If you're a consumer products company, then chances are Wal-Mart (WMT 0.11%) is your most important customer. Clorox (CLX 0.11%), for example, makes more than a quarter of its revenue from this one retailer each year. The resulting dependence is critical enough that management believes it poses big risks to its business.
If Wal-Mart chooses to shift strategies by dropping the number of brands on its shelves or promoting competing private label brands, that would "harm the company's sales and reduce the ability of [Clorox] to offer new innovative and improved products to consumers," according to its 10-K report.
Procter & Gamble (PG 0.06%) isn't quite as reliant on Wal-Mart, but the retailer is its single biggest customer, responsible for 14% of sales each year ($11 billion worth as of 2015). Unfortunately for P&G, many of Wal-Mart's latest initiatives run right up against P&G's interests in the way that Clorox warns its investors about.
Basically, Wal-Mart is trying to get back to healthy growth by improving the shopper experience on a wide range of elements including store layout and employee training. The changes seem to be helping: Customer traffic has edged higher for the last six straight quarters. Yet three strategic shifts are directly pinching P&G: brand variety, pricing, and store brands.
According to a recent article in The Wall Street Journal, the two companies are "increasingly butting heads" as they try to get back to solid sales growth. Wal-Mart is whittling down the number of products that it offers, and while that makes for a cleaner look for stores, it also leaves less room to show off P&G's blockbuster brands like Gillette razors and Pampers diapers. In another point of growing contention, Wal-Mart is demanding lower prices on home products so that it can better compete against rival supermarket chains. To the extent that P&G yields on price, it means more customer traffic and revenue for Wal-Mart, but lower margins and perceived value on P&G's brands.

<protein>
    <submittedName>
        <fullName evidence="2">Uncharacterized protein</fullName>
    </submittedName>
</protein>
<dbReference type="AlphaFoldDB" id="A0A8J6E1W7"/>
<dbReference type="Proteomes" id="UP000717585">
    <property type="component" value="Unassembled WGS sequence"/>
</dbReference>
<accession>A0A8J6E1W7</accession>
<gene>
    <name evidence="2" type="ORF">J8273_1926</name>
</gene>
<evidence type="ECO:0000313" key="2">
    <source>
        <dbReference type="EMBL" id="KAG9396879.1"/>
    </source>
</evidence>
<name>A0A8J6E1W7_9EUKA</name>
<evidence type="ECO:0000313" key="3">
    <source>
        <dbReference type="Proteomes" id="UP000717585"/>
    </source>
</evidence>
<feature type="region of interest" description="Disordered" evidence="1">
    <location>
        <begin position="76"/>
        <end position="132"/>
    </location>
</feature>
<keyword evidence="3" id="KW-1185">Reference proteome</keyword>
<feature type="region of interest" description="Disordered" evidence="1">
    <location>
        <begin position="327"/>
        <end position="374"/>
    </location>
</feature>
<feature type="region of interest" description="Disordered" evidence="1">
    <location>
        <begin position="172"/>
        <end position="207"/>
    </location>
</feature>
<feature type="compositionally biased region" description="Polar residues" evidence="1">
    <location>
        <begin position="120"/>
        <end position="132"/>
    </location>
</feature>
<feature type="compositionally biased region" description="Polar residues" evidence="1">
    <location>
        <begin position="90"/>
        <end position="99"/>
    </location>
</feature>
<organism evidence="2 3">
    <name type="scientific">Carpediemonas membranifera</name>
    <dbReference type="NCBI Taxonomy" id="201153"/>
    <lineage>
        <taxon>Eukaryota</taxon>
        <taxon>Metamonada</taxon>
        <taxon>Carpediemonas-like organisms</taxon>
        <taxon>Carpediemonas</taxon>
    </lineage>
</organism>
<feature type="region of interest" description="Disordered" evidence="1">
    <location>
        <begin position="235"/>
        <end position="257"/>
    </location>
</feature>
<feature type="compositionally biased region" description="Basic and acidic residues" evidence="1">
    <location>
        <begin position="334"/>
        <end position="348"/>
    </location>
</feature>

Finally, Wal-Mart is busy pushing its in-store brands, directly challenging P&G's dominance of the category in some cases. Last quarter the retailer credited its private label expansion into the laundry, home care, and paper goods products as helping it deliver comparable-store sales growth at its Sam's Club locations. At least some of those gains had to come at the expense of P&G brands like Tide, Dawn, and Bounty.
It should help that Procter & Gamble's portfolio is now down to 65 brands from 165 two years ago. Executives say these cuts are aimed at making the company more profitable, faster growing, and easier to manage. But they'll also help ensure that P&G gets enough shelf space for what's left of its portfolio.
As far as the challenge from store brands, P&G has to produce enough innovation in its categories to give shoppers compelling reasons to stick with its higher-priced alternative. With a huge budget dedicated toward research and development and a decades-long commitment to product innovation, the company should have a big advantage over retailers like Wal-Mart here.
P&G hasn't introduced a new hit product worth over $1 billion in annual sales in more than a decade, though. Until it raises its innovation game, it's not likely to turn the tide against market share losses, with or without help from its No. 1 customer.